One Friend, Two Friend, Old Friend, New Friend

image_1-8This week it has become abundantly clear that to my old friends I am indeed, old news. Fair enough really; I rarely see them, and I don’t make much effort to see them, but that certainly goes both ways. And it’s not like I ignore their calls; I made the awkward ninety-minute journey out of the city to wish them farewell on their gap years – I do still care for these people! Basically, whilst I am well aware that we are no longer tight, I was under the impression that we were at least still friends. The kind of friends who hug at gatherings and share updates on our lives, and will go halves on a bottle of wine.

There are two sides to this story; there is the side wherein I was disorganised, and foolishly left things until the last minute; the side where I didn’t make enough effort to communicate my situation. And then there is the side where my messages were largely ignored, and I was left out of communal plan-making, and offered very little help in my hour of need.

The difficulty I am experiencing – trying to get to the Midlands for the wedding of a man I have known for no less than thirteen years! Since he was just a “wee ginger nipper”; longer, I might add, than any of our mutual friends have known him – is my fault. I will take the blame for my poor planning and I will take some of the blame for my financial instability (although I’ve been hit hard by things beyond my control on that point too). However, the overwhelming unwillingness of said friends to offer me any help when I’ve fucked up, seems somewhat… unfriendly.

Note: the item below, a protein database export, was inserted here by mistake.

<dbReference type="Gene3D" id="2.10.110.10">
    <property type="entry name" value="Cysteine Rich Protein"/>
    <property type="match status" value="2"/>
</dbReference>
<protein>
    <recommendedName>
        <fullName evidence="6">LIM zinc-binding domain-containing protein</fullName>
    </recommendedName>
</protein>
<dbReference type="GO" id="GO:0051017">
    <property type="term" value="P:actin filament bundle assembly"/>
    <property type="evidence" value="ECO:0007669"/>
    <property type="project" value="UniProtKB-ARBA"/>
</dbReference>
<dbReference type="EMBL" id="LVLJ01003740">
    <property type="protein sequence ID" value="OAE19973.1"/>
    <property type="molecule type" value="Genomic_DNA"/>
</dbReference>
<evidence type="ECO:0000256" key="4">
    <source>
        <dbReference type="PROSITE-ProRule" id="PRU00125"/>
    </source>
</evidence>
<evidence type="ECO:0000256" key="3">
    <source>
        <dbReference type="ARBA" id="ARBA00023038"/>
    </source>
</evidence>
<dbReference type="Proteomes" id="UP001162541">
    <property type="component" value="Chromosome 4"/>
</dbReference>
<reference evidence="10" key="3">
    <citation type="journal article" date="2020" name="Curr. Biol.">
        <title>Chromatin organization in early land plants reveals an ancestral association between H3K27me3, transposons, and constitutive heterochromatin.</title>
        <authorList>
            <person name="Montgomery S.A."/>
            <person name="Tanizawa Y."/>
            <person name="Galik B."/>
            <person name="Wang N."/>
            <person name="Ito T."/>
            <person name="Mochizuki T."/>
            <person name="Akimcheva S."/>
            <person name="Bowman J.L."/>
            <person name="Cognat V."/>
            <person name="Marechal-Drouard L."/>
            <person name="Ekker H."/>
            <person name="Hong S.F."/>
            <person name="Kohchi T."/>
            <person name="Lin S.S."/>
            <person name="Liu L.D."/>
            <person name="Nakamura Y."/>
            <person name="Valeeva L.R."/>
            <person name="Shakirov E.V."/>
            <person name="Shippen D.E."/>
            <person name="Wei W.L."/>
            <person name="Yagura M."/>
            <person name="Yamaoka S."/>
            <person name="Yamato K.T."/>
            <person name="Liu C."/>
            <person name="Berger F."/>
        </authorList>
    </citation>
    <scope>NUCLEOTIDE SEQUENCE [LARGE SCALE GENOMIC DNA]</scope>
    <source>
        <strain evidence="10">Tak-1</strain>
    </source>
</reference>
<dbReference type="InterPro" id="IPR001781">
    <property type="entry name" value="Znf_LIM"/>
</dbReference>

Whilst I know it is absolutely not their problem, it seems to me that friends are supposed to be the people who offer you help regardless of whether they have vested interest or not. At nine o’clock every Friday night since I was six, The Rembrandts told me, if it hadn’t been my day, my week, my month, or even my year, my friends would be there for me.

Well, my best friends are. My best friends make an effort to see me; they invite me over, they meet me at the station, they will split a bottle of wine with me, they will make up the spare bed. But I suppose I have to face the fact that my old friends, whilst still friends of a sort, are no longer my best friends. (Yes, I am beginning to feel like Murray Hewitt, with his friends graph; and if they make me feel any less welcome I may have to demote them to strangers.)

I suppose this is all part of growing up and moving on. (See? I may seem mature, but 23 is just little really.) Change can be hard. And I will still smile, and be happy to see people at the wedding tomorrow – if I haven’t died on a coach before midday – and I’ll be glad to split drinks and spend time with the one friend who was up until 11pm last night texting me advice on how to get there; but in the long run, I am much happier on the sofa with Molly, or talking literary theory with RG, or sharing Dim Sum with Daddy. Because my life is different now; and really, now that things are sorted, and I’ve stepped back, I know am a very happy, lucky little girl.